The threat to impose tariffs on the French wines was voiced by Donald Trump on Friday through Twitter, his social media platform of choice. The president, who has long claimed to be a teetotaler, insisted that the US wine is “better,” stating that tariffs on French drinks might be an option to retaliate for Paris’ plan to impose a new three percent tax on large tech firms that get their revenues from ‘digital activities.’
The new taxation, signed into law earlier this week, is set to take effect in 2020 and will certainly affect US-based tech giants, such as Amazon or Google – as well as any other major companies from around the globe. While the law is basically an attempt to levy a “normal corporate tax on their activities,” Trump evidently decided to paint it in anti-US colors, France-based political analyst Nikola Mirkovic told RT, suggesting that the US president might be seeking for yet another leverage in the ongoing trade disputes.
“Donald Trump decided to get himself into the arena, saying that he’s seeing this as an attack on the American companies, which is not the case. I think he’s either defending them, or he wants to bargain something in this deal,” Mirkovic said.
The decision to pick wine as his target appears to be a well thought-out one, as it both represents France as a nation and constitute a sizeable part of its exports. Such a below-the-belt move also shows how the relations between Trump and his French counterpart Emmanuel Macron have deteriorated over the past months, Mirkovic explained – spiraling from a ‘bromance’ into the ongoing name-calling, as Macron has shown attempts to lead Europe and conduct an independent policy.
“France and wine are synonymous. By speaking about the French wine, of course Donald Trump knows exactly he’s targeting a sensitive activity in France. Also, the US is a huge importer of French wine, it can really damage French wine exporters,” Mirkovic said.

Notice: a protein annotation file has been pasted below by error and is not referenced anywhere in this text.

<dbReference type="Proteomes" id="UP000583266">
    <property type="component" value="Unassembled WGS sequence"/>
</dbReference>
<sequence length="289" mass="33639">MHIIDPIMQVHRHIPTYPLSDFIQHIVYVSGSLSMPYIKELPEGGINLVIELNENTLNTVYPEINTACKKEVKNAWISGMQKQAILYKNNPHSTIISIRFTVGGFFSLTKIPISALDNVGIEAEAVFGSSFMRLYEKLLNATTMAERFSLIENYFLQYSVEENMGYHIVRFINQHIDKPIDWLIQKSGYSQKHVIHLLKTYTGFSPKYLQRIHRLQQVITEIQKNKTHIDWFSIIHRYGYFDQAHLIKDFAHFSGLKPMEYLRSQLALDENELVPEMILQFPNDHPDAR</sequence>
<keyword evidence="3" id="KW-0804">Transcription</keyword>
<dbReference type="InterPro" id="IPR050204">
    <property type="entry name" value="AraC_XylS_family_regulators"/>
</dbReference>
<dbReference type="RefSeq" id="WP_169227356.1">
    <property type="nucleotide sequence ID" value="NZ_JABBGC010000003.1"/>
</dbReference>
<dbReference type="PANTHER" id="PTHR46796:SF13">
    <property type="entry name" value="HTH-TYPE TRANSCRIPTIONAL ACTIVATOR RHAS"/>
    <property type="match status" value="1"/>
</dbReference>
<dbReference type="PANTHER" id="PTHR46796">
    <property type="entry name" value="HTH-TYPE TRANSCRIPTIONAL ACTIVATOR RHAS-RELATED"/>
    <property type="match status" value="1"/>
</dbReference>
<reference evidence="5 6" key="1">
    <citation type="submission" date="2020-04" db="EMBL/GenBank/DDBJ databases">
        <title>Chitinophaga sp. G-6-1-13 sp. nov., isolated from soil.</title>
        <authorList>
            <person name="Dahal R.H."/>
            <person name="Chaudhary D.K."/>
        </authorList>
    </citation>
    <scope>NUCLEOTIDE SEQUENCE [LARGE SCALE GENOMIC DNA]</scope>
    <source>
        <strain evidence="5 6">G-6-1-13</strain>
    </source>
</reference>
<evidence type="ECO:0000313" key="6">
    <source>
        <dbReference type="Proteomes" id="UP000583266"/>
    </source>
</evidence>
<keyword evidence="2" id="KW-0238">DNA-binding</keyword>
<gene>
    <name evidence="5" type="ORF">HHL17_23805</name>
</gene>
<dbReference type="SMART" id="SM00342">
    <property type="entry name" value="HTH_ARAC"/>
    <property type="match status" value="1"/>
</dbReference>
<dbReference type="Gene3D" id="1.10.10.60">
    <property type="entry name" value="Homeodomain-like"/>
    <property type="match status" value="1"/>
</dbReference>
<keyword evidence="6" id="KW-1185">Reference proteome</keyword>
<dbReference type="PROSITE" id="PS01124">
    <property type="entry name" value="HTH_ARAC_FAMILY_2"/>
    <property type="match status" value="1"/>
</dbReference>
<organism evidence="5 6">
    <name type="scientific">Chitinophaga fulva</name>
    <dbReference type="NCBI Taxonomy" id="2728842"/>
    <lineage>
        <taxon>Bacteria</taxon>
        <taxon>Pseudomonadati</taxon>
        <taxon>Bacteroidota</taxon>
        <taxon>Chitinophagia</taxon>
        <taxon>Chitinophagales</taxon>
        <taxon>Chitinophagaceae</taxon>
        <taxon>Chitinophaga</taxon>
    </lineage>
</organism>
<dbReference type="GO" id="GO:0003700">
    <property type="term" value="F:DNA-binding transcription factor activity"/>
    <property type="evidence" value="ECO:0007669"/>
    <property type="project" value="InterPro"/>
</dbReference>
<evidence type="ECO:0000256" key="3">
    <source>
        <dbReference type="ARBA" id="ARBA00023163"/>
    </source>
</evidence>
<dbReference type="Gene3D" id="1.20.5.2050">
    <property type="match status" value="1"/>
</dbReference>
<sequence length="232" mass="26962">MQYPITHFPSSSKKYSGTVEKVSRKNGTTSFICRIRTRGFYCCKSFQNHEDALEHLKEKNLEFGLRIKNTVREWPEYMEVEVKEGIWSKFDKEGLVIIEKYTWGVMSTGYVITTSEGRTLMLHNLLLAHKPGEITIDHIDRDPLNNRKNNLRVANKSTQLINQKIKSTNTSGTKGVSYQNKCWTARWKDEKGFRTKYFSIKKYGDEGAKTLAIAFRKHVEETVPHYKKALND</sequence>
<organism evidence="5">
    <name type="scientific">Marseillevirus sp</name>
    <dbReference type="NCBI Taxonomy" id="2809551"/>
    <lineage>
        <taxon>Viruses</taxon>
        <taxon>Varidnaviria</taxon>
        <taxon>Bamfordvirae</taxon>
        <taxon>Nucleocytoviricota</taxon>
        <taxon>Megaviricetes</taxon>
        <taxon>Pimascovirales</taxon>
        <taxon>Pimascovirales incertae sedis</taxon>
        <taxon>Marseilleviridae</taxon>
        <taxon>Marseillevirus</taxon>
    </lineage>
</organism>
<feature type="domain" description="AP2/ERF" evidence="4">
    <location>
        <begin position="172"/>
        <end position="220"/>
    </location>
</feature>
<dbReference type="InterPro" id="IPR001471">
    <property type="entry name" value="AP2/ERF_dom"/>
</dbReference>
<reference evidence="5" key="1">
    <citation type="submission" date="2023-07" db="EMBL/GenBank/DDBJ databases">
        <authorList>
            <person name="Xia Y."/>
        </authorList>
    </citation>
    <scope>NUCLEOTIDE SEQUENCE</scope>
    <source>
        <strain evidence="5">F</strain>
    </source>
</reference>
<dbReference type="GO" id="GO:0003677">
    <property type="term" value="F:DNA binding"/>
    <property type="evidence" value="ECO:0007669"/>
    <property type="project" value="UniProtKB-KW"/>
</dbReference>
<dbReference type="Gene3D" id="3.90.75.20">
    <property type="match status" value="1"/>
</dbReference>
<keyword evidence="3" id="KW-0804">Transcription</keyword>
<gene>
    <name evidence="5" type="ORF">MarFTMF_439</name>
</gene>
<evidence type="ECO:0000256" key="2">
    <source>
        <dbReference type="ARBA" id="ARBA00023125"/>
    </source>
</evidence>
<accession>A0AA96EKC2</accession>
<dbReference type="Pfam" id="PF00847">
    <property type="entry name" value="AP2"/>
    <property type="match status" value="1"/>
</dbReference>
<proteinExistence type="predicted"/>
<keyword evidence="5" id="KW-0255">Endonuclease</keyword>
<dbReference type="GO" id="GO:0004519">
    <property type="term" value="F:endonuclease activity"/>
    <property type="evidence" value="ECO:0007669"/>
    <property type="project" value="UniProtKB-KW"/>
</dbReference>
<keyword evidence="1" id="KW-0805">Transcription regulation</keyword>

The move to pick France’s wine to funnel the US discontent with its policies is not new actually, Mirkovic said, as the same calls for boycott of the drink were actively voiced by US officials during the Iraq war, when Paris refused to participate in the US-led invention. Back then, however, it was not very successful, as French winemakers simply diverted their goods from the US to other markets.
“We know that when France refused to participate in the Iraq bombing, in the Iraq activities, there were [restrictions] on French wine. But France looked for new markets and the French wine activity is still prospering and doing well today. So, it will hurt on the short term, but probably not in mid-long term,” Mirkovic said.
The anti-French sentiment during the Iraq war – against just a non-complying ally – actually resembled the anti-German feeling in the US society during the two World Wars. The anti-French drive resulted in a bizarre, yet unsuccessful, attempt to rebrand French fries as ‘Freedom fries,’ copying the WWI-era moves to rename German measles as ‘liberty measles’ and dachshunds as ‘liberty hounds.’ If current US behavior continues to follow that century-old, well trusted pattern, French bulldogs might become ‘liberty’ ones as well.